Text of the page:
her to excuse herself from kneeling when we went to prayer, replied, "My dear Sir, a poor creature like me cannot go too low." In summoning ourselves to God's praise, then, let us engage our bodily powers to wait upon our spirits, as attendant Levites upon the ministering priest.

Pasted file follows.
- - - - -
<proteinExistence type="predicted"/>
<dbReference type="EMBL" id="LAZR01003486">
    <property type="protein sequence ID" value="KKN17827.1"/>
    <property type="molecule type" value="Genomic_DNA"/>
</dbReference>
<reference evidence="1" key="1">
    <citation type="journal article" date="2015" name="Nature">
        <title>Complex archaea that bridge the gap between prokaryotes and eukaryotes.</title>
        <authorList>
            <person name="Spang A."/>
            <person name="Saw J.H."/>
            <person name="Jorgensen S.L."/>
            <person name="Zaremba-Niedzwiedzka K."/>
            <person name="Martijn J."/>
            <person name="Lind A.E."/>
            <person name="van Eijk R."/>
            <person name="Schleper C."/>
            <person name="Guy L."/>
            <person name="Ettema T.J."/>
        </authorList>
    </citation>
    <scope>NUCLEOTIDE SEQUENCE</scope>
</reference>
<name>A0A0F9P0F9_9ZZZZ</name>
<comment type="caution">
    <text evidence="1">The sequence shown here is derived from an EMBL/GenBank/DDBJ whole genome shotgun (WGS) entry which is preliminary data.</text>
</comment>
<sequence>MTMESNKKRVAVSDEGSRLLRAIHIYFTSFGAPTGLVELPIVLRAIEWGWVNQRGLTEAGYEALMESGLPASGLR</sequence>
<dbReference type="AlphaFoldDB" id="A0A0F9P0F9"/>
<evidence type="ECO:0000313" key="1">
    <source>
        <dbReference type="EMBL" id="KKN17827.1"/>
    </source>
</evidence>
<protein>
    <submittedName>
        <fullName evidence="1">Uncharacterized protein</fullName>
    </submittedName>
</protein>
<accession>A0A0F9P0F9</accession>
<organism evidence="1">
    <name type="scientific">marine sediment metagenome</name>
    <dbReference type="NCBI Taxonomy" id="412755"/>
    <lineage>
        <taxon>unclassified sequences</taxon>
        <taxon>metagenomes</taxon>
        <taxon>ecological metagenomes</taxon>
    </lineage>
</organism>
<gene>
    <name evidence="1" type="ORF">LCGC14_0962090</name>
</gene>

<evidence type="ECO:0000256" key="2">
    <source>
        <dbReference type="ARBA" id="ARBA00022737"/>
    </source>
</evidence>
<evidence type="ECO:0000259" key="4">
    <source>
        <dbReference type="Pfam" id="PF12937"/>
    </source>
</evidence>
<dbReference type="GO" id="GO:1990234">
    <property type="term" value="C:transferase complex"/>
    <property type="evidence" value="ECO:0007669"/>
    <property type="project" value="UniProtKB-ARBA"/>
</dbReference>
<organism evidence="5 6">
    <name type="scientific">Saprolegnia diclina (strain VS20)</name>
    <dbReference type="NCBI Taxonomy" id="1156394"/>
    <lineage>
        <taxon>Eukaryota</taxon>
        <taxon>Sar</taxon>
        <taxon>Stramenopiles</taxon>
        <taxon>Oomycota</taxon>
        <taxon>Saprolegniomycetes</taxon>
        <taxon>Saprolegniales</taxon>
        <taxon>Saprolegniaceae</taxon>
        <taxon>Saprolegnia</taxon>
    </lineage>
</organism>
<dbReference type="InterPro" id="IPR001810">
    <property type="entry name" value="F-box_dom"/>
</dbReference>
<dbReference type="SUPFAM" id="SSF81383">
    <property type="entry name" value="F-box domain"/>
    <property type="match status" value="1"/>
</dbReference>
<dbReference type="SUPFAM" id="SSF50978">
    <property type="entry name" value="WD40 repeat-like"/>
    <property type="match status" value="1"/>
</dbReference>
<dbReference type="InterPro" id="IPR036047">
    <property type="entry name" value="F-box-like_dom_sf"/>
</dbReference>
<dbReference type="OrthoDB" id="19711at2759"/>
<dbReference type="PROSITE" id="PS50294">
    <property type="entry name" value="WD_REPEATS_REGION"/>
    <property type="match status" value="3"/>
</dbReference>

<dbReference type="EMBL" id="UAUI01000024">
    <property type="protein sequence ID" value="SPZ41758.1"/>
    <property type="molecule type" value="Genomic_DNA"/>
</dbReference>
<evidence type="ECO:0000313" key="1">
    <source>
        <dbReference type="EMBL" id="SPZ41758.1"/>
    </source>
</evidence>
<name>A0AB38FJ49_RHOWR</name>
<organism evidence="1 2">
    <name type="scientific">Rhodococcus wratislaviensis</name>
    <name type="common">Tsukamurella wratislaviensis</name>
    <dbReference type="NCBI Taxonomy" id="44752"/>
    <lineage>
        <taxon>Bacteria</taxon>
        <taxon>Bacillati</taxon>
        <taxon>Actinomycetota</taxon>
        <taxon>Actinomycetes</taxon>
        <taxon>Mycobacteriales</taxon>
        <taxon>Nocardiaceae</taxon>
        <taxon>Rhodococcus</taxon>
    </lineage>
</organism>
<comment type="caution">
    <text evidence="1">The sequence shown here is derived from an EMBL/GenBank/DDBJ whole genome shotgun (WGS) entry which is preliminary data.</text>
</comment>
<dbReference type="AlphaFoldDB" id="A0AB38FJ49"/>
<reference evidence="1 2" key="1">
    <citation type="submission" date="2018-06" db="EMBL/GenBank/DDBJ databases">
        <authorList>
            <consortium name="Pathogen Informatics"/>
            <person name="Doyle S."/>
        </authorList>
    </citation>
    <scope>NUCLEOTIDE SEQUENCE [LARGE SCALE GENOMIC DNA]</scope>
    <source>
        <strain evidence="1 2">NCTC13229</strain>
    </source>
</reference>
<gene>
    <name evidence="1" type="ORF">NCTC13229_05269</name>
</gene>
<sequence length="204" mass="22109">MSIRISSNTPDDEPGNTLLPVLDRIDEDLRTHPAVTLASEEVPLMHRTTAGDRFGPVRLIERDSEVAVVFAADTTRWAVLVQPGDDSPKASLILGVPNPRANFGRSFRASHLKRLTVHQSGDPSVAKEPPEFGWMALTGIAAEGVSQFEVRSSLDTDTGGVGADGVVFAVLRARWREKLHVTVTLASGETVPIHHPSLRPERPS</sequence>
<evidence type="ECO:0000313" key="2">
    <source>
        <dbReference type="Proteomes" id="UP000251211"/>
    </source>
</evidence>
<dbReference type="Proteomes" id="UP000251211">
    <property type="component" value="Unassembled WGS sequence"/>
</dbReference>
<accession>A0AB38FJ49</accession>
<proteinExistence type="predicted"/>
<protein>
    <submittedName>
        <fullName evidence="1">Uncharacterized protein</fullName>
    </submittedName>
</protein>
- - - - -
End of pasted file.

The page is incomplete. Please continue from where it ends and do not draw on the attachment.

But bodily exercise profiteth little at best, and is only a mocking mask, when it stands in place of the worship of the spirit. Let the command, then, be sounded through all the chambers of the soul" All that is within me bless His holy name." Let imagination lend her aid, and bring before the mind's eye the throne, high and lifted up, with the serene yet awful presence of Him who fills it—God manifest in the flesh-the crowned Lamb, with the insignia of government upon His shoulder, and the marks of His passion on His hands. Bid her bring to the ear an echo of the seraphs, "Holy, holy, holy, Lord God Almighty," that at once humbled and soothed, the spirit may pay her homage with holy boldness and godly fear. Let memory be active, and recount His acts of goodness, and His tender mercies. Let reason stand forth and justify Him as faithful and true in all His ways. Then, when there is a deep and solemn stillness, let conscience speak either in the still small voice of gentle remonstrance, or in the severer tones of sharp rebuke. The gratitude of a humbled spirit, if less elate and joyous, is more full and strong. Last of all, let love, led by faith to the mercy-seat, pour out the offering of blessing and praise upon that altar which sanctifieth both the giver and the gift. Thus let all that is within us bless His holy